Speaking of the Jags, rookie Blake Bortles -- the first QB off the board in the draft -- has both the arm and athleticism to become a star, but Jacksonville is keenly aware of the dangers that rushing a young signal caller can produce. Um, Blaine Gabbert, anyone? In their second year with the franchise, general manager Dave Caldwell and head coach Gus Bradley will surely not make the same mistakes. With receiver Justin Blackmon dealing with an indefinite suspension and receiver Ace Sanders dealing with "personal issues," there is a serious lack of talent on the perimeter.
Michael Vick is a New York Jet now, so the pressure is firmly on second-year man Geno Smith to prove he should keep his starting job. Smith was either pretty good or downright awful (12 touchdowns and 21 interceptions) as a rookie, but looked unfit to be a consistent starter for Rex Ryan, who has now missed the postseason three consecutive times.
Derek Carr, the second-round pick out of Fresno State, didn't receive a ton of preseason hype but has nonetheless been very impressive in earning the starting nod over Matt Schaub for Oakland. NFL Network analyst and former head coach Steve Mariucci told me that he loves Carr's maturity and arm talent. The Raiders don't have a ton of offensive talent, but Carr's quick-triggered ability should make them entertaining at the very least.
Mike Glennon appeared to be the man in Tampa Bay, until the Bucs signed veteran free agent Josh McCown. New head coach Lovie Smith knows him well from their Chicago days, but don't forget Glennon started 13 games and tossed an impressive 19 touchdowns. McCown is a career backup, but has three major weapons in Vincent Jackson, Doug Martin and rookie Mike Evans.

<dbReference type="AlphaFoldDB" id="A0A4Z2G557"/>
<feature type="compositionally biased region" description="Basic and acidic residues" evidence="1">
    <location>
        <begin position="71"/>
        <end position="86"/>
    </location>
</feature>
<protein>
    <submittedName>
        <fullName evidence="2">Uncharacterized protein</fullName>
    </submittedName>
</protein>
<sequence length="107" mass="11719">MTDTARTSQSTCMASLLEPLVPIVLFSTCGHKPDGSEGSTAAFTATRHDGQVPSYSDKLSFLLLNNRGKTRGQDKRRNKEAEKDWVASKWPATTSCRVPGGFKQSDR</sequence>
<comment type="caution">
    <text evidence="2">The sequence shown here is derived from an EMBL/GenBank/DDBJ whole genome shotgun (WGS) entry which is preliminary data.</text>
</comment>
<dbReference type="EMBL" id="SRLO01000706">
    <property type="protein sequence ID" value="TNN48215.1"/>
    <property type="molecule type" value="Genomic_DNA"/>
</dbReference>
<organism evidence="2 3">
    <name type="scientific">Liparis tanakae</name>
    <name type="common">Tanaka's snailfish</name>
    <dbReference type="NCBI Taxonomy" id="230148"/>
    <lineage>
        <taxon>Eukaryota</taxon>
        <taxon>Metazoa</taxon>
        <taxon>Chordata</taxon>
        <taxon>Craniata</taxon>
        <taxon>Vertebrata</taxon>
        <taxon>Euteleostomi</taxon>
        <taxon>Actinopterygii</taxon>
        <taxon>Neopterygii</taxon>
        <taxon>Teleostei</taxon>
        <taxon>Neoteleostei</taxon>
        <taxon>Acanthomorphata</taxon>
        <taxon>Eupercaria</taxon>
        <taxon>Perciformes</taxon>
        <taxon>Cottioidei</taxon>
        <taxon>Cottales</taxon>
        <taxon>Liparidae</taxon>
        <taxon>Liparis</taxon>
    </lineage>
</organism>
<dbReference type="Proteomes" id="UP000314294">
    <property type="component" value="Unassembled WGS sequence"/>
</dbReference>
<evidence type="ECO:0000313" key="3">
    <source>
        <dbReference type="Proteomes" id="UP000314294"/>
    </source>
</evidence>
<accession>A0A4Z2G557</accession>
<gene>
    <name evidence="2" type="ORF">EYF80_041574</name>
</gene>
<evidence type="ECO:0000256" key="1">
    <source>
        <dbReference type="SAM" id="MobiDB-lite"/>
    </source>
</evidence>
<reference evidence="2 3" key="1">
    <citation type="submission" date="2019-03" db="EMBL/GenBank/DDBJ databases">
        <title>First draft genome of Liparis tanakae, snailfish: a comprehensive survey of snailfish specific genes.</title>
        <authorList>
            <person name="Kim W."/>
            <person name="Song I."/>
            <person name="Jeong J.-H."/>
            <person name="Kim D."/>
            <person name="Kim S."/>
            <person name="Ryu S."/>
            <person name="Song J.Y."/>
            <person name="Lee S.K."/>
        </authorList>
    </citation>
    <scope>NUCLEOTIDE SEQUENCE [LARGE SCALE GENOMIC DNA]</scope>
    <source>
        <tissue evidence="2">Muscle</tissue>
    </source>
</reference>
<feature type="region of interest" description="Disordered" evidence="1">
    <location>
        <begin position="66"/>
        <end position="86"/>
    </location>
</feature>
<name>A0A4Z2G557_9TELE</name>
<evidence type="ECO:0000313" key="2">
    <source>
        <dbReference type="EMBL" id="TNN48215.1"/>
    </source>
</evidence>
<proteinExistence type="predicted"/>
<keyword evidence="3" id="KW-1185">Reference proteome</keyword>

Minnesota's latest quarterback experiment comes at the hands of rookie Teddy Bridgewater, who fell to 32nd pick in the draft despite rattling off gaudy numbers at Louisville. The 21-year-old ran a pro-style system in college and has a rising star in receiver Cordarrelle Patterson at his disposal. The Vikings have shuffled through a litany of quarterback failures such as Christian Ponder, Matt Cassel and Josh Freeman, to name a few, but new offensive coordinator Norv Turner is the ideal fit for Bridgewater.
Miami Dolphins quarterback Ryan Tannehill -- an athletic former wide receiver -- heads into his pivotal third year, coming off a solid 24-touchdown season where he amassed almost 4,000 yards. He will have a new offensive coordinator in Bill Lazor, who is best known for having worked with Chip Kelly in Philadelphia. Better yet, the Dolphins possess a revamped offensive line. The "leap year" for Tannehill may be right now.
The New Eli Or The Old Eli?
Eli Manning has two rings and yet, after a disastrous 27-interception season (the most in the league), we were left wondering just how much is left in his 33-year-old tank. This season, Manning has a new OC, a reworked offensive line, a healthy ankle, rookie tailback Andre Williams and another playmaker at receiver -- rookie speedster Odell Beckham Jr. (if he ever plays). The pressure is on him and coach Tom Coughlin to return to the playoffs, because another seven-win season might cost Coughlin his job.
Same Ol' Cowboys
We can talk about 34-year-old Tony Romo (and his second back surgery) all we want, but love him or hate him, what cannot be ignored is the abysmal Dallas defense that last year ranked dead last in yards allowed (415.3). Just recently, it lost star linebacker Sean Lee to a torn ACL. Also gone -- albeit to free agency -- is Pro Bowl stalwart DeMarcus Ware, who signed with Tampa Bay. New defensive coordinator Rod Marinelli should be a noticeable improvement from Monte Kiffin, but he simply doesn't have the horses in what's become a loaded offensive NFC East. Romo may very well have another big year, but expecting him to win a second playoff game seems unrealistic.